As the city prospered economically, Northern funds for educational institutions supported the establishment of multiple university and college campuses. These institutional campuses were developed away from Nashville’s crowded urban center on large tracts of land that could accommodate future expansion. Chartered in 1875, Vanderbilt University was laid out on a 75-acre parcel two miles south of downtown Nashville. It was later joined by the neighboring Peabody Normal College, a liberal arts school derived from the University of Nashville. Also in the 1870s, Fisk University, an African American normal college, relocated from its campus near today’s Upper Broadway, to a 25-acre former military base, north of Nashville.
Parcels of land outside the city were also adapted for recreational uses. West End Park, for example, served as the state fairgrounds and a race track before being chosen as the location of the 1897 Tennessee Centennial and International Exposition. Inspired by the World’s Columbian Exposition, held in 1893, the grounds were designed to include formal gardens, neoclassical buildings, and a man-made lake. Following the exposition’s closure, the site became Centennial Park. In 1892 a 434-acre parcel of land called ‘The Woodlands’ was sold to the Edgefield Land Company for development of suburbs east of the Cumberland River, of which a small parcel was developed into an amusement park called Shelby Park.
Late-Nineteenth and Twentieth-Century Urban Development
As trolley cars were introduced in the late nineteenth century, territory opened beyond the city, allowing the middle class to settle on undeveloped land between the town and country. In 1906 much of the 2,600-acre Belle Meade Plantation, located southwest of Nashville along the highland rim, was sold to the Bransford Realty Company and the Belle Meade Company. The property was subsequently subdivided for the creation of affluent residential communities, including today’s Belle Meade Golf Links Historic District, which featured spacious housing lots set along paved streets and interspersed with small community parks. Forming the spine of the subdivision was the six-mile Belle Meade Boulevard, a two-lane roadway that provided commuters access to the city. The residential community still maintains its exclusivity today.
A seminal year for Nashville’s cultural landscapes was 1901, when the Parks Board was founded and a plan was established for a citywide system of parks. Funding came via a deal that gave the Nashville Railway and Light Company a franchise in exchange for Centennial Park, as well as a share of the company’s gross earnings from streetcar fares. Through this arrangement, Nashville gained its first large, public park and a revenue stream to support future projects. In 1909 the Parks Board oversaw the purchase and expansion of Shelby Park, previously owned by the Edgefield Land Company, and in 1927 the Belle Meade Estate donated 868 acres of undeveloped land that would become the seed for the city’s Warner Parks, now occupying more than 3,000 acres.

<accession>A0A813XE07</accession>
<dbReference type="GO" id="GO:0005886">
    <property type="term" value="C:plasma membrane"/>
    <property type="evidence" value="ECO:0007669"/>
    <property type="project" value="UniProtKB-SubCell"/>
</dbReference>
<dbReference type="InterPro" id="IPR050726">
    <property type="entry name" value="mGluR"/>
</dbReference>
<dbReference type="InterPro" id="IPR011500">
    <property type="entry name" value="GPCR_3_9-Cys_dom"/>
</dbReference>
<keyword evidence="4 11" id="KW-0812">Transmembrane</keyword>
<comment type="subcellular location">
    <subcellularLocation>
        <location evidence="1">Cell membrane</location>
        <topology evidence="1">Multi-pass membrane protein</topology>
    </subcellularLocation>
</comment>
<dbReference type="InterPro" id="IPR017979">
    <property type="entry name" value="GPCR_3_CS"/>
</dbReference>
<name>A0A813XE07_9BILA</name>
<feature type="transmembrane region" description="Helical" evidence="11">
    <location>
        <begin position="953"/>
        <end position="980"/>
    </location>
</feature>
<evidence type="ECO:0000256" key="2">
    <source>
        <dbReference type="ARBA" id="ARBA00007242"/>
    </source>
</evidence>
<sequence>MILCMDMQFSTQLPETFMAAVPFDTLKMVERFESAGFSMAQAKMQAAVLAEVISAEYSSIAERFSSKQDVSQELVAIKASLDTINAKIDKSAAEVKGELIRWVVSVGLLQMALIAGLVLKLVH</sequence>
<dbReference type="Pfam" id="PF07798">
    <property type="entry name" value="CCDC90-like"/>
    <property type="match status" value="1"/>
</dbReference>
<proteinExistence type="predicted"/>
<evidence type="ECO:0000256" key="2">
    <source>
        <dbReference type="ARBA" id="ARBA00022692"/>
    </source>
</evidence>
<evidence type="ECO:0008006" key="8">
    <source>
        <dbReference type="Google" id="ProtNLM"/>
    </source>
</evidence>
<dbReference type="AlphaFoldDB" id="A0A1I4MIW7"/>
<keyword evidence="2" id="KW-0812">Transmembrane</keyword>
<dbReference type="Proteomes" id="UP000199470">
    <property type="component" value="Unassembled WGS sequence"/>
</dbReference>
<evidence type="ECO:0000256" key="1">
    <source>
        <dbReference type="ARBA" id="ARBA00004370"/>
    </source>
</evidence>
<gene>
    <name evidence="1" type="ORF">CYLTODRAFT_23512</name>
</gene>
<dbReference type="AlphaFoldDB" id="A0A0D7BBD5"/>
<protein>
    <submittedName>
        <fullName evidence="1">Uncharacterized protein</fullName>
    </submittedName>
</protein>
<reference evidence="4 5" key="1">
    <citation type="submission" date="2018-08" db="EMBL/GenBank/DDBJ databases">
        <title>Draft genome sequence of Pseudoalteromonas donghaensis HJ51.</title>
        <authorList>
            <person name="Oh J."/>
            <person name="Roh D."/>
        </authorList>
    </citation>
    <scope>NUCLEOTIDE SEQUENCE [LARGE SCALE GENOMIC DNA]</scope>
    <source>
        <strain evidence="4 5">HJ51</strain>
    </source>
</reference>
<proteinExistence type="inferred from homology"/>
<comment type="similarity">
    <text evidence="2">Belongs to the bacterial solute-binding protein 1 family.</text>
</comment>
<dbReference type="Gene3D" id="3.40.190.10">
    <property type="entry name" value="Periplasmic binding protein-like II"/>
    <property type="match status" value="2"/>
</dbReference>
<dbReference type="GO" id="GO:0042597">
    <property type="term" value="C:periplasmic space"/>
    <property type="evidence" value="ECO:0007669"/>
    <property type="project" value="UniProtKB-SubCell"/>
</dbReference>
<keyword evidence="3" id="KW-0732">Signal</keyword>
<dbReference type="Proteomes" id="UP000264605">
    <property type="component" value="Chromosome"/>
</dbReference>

It was also during this time that the city began building on the reputation for music that was begun by the Jubilee Singers of Fisk University some fifty years earlier. The famous Grand Ole Opry originated as the WSM Barn Dance stage show and was first broadcast in 1925 from Nashville’s WSM-AM studio. To expand its reach, the studio erected a new transmission tower in 1932. The WSM-AM tower’s ability to broadcast across 40 states helped establish Nashville as the “Country Music Capital.” The success of WSM-AM and other radio stations around Nashville ensured the city’s predominance in the genre and bolstered the formation of other significant cultural institutions, including Music Row, a former 200-acre streetcar suburb that became populated with recording studios after the district was zoned for commercial use following World War II.
The Late Twentieth Century and Beyond
Beginning in the 1970s, downtown Nashville witnessed a general decline as its manufacturing-based economy floundered in the post-industrial era. But in 1991 a revitalization effort was initiated that transformed the area's urban landscape. Lower Broadway, once a prominent commercial corridor, had declined with the closure of the famed Ryman Auditorium in 1974. As part of this revitalization effort, the auditorium was reopened, and the street segment was converted into a popular tourist destination. New municipal landscapes were also created, the most prominent being the nineteen-acre Bicentennial Capitol Mall State Park, placed directly north of the state capitol building in 1996. Large land acquisitions were also made for the development of parks and greenways, including the 1,500-acre Beaman Park and the Shelby Bottoms Natural Center and Greenway, which opened in 1997 and was later expanded in 2011 to its current size of 960 acres.
Another milestone was the 2006 Nashville Riverfront Redevelopment Master Plan, which brought new parks and recreational areas to both sides of the Cumberland River. On the east bank, the grounds of the former Nashville Bridge Company’s headquarters became Cumberland Park and Riverfront Landing, while directly opposite, on the western bluffs, Riverfront Park, with its Ascend Amphitheater, was developed on the site of the former Nashville Thermal Transfer Plant. In addition to these new waterfront developments, long-abandoned industrial areas, including the Gulch, were revitalized, and former brownfields sites, such as Rolling Mill Hill, became attractive, mixed-use neighborhoods. Symbolic of this era of transition, the parking lot that had replaced Nashville’s original Public Square during the 1970s was removed in 2007, and the square’s status as an important civic space was restored. Molloy’s original four-acre tract once again became the point of vantage for the city’s history in three dimensions, as it has been formed and re-formed for almost 250 years.